Newark program hopes to turn low-income residents into homeowners

Posted Jul 18, 2020

Three Section 8 recipients will soon be able to use their vouchers to pay their mortgage on a home as part of a pilot program in Newark.

It is one of the first programs to be rolled out under the city’s newly established land bank, a soon-to-be-created online database of vacant or abandoned properties that are up for sale. Invest Newark, a nonprofit whose sole client is the city, operates the land bank by being able to acquire property on the city’s behalf.

The Newark Housing Authority will also assist with the Section 8 Homeownership Conversion Program, which aims to increase homeownership for Newark residents regardless of income level.

“Through this partnership with Invest Newark and the Newark Housing Authority, numerous residents will enjoy the independence and empowerment of achieving the American Dream of home ownership,” said Newark Mayor Ras Baraka. “At the same time, it achieves other goals of the Land Bank: transforming blighted properties, restoring our city’s economic strength and reviving neighborhoods.”

The city transferred the title of the three properties to Invest Newark, formerly known as the Newark Community Economic Development Corporation. The properties will be rehabilitated by three local developers or contractors and then sold to qualified Section 8 recipients through a lottery process for $190,000 with a 20-year, 4% interest mortgage.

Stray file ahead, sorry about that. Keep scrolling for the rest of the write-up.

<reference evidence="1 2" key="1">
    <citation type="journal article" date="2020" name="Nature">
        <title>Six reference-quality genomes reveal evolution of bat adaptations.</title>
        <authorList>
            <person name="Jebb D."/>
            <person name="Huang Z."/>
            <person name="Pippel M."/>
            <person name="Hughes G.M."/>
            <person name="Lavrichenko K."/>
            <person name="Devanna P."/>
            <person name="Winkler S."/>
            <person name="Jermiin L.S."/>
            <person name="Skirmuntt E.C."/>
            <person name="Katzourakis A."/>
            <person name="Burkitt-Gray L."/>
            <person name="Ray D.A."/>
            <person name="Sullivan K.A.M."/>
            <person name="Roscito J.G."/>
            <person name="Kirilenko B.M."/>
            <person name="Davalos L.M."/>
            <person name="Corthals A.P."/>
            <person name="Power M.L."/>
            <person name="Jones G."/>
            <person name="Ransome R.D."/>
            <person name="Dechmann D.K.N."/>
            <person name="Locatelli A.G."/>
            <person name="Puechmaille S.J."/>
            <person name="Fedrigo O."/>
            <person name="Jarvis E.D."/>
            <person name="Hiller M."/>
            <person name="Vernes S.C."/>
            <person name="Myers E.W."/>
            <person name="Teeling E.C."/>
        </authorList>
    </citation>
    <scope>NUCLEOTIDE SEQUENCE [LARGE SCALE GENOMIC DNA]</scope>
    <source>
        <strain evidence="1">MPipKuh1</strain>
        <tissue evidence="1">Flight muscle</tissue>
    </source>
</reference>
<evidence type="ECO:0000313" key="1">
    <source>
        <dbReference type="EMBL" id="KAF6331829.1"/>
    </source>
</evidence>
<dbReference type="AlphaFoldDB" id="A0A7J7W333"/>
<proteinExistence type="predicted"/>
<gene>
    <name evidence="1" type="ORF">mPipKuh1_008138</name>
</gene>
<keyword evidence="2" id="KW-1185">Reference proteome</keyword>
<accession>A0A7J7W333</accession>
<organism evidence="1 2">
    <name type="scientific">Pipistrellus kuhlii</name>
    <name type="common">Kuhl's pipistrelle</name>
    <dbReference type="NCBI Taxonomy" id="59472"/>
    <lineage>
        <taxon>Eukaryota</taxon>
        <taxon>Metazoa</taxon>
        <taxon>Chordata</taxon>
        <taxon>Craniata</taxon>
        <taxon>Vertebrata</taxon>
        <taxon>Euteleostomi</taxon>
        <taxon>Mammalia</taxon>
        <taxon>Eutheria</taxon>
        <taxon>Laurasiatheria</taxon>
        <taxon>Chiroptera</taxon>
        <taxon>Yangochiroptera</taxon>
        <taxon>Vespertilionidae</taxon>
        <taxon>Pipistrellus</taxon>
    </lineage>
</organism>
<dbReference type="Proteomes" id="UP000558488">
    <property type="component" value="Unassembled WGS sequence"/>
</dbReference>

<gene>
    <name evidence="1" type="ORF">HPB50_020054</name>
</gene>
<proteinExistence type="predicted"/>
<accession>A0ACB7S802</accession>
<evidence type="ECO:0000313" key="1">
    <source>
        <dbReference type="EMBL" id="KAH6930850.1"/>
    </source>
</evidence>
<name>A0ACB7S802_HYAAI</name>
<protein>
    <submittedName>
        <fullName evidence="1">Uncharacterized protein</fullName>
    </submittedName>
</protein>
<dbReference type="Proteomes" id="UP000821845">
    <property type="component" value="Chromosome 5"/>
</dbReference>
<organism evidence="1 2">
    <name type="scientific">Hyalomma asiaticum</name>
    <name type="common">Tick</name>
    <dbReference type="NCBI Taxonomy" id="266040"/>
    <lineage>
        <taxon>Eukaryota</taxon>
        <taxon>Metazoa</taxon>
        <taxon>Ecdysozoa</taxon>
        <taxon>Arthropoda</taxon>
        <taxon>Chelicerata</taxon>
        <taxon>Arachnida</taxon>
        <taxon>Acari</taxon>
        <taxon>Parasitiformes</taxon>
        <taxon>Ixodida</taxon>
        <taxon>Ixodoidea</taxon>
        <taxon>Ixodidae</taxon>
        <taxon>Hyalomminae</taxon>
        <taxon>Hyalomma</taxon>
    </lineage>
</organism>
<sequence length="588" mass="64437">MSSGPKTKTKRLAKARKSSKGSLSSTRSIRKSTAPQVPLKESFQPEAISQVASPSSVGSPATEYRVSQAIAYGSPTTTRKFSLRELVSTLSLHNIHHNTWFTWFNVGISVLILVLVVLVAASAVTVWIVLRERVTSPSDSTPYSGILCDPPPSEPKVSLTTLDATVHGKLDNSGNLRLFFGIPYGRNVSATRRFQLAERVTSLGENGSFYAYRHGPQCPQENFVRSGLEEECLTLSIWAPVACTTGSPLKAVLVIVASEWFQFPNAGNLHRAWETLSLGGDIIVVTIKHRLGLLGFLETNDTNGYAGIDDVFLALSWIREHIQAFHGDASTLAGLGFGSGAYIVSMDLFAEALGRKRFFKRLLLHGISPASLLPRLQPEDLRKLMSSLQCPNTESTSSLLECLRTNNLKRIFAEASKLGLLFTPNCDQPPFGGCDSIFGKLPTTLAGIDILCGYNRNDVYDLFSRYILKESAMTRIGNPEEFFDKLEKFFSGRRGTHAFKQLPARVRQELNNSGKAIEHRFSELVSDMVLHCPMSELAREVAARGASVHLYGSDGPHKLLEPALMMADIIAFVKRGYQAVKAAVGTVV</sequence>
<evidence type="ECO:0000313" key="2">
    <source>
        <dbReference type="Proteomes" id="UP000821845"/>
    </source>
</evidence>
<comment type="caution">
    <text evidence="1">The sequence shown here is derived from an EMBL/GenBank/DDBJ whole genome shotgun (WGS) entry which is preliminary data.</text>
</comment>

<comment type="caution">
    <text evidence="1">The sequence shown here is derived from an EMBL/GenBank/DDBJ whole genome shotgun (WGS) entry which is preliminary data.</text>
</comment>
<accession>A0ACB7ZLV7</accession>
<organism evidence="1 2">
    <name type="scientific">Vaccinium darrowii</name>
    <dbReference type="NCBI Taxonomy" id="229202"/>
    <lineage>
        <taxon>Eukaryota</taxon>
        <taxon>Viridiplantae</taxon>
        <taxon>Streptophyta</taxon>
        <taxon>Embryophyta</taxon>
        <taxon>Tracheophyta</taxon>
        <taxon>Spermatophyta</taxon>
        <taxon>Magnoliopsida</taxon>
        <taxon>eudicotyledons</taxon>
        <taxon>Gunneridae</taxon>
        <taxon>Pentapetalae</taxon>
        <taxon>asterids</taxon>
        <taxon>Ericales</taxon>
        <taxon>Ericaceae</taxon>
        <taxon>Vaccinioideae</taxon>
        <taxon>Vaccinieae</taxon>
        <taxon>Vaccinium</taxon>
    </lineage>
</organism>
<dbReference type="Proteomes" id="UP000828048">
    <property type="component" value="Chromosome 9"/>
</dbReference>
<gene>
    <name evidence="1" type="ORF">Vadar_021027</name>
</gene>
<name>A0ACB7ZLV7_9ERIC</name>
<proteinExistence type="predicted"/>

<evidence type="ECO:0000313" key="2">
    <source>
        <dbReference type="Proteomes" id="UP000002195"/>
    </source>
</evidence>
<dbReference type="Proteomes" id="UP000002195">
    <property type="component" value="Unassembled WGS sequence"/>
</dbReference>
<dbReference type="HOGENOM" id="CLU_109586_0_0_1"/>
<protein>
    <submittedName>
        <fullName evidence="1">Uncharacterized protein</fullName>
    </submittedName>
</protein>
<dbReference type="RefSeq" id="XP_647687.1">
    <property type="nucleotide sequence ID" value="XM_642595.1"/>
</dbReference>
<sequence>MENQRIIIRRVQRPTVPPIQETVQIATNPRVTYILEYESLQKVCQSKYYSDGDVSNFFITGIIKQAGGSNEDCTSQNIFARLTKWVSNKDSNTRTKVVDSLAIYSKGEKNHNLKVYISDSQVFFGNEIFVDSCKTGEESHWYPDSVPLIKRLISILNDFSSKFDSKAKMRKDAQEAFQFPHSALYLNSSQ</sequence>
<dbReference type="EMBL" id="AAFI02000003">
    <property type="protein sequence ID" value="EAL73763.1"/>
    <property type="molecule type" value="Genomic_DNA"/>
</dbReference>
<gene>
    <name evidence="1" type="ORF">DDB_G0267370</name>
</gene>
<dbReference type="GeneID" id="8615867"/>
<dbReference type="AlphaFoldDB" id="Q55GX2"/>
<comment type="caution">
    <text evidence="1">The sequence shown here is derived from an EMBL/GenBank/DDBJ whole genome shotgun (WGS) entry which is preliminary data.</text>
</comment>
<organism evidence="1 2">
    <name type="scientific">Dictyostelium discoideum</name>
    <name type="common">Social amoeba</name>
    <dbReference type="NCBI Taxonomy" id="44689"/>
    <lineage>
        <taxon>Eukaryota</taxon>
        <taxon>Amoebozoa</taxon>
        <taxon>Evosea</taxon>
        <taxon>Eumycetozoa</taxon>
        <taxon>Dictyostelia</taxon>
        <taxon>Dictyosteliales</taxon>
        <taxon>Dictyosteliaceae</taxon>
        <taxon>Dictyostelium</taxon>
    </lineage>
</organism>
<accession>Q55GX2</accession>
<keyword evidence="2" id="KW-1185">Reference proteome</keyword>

The Section 8 voucher will then be used to help pay the mortgage.

Invest Newark is still in the midst of acquiring more property and hopes to expand the program once it has more inventory. The nonprofit’s agreement with the city to act as its agent and acquire property was just finalized in April

“The plan is for another 100 or 150 families to go through the same process for another 100 to 150 properties,” Invest Newark President and CEO Bernel Hall told NJ Advance Media.

The Newark Housing Authority will start opening the lottery process to pre-qualified residents in the coming weeks.

“It’s a way to build wealth by building equity,” Newark Housing Authority Director Victor Cirilo told NJ Advance Media. “And we’re working with folks who wouldn’t otherwise have the knowledge on how to become homeowners.”

For this pilot program, local minority or women-owned business enterprises will contract with Invest Newark to rehabilitate the homes, said Newark Economic and Housing Development Director Allison Ladd. The process will ultimately revitalize neighborhoods and grow the city’s tax base while avoiding gentrification, officials say.

“Owning a home is the cornerstone of the American Dream, providing families with emotional and financial stability as it builds wealth,” said Ladd. “This exciting and innovative Land Bank project will help to create strong, stable and safer communities.”

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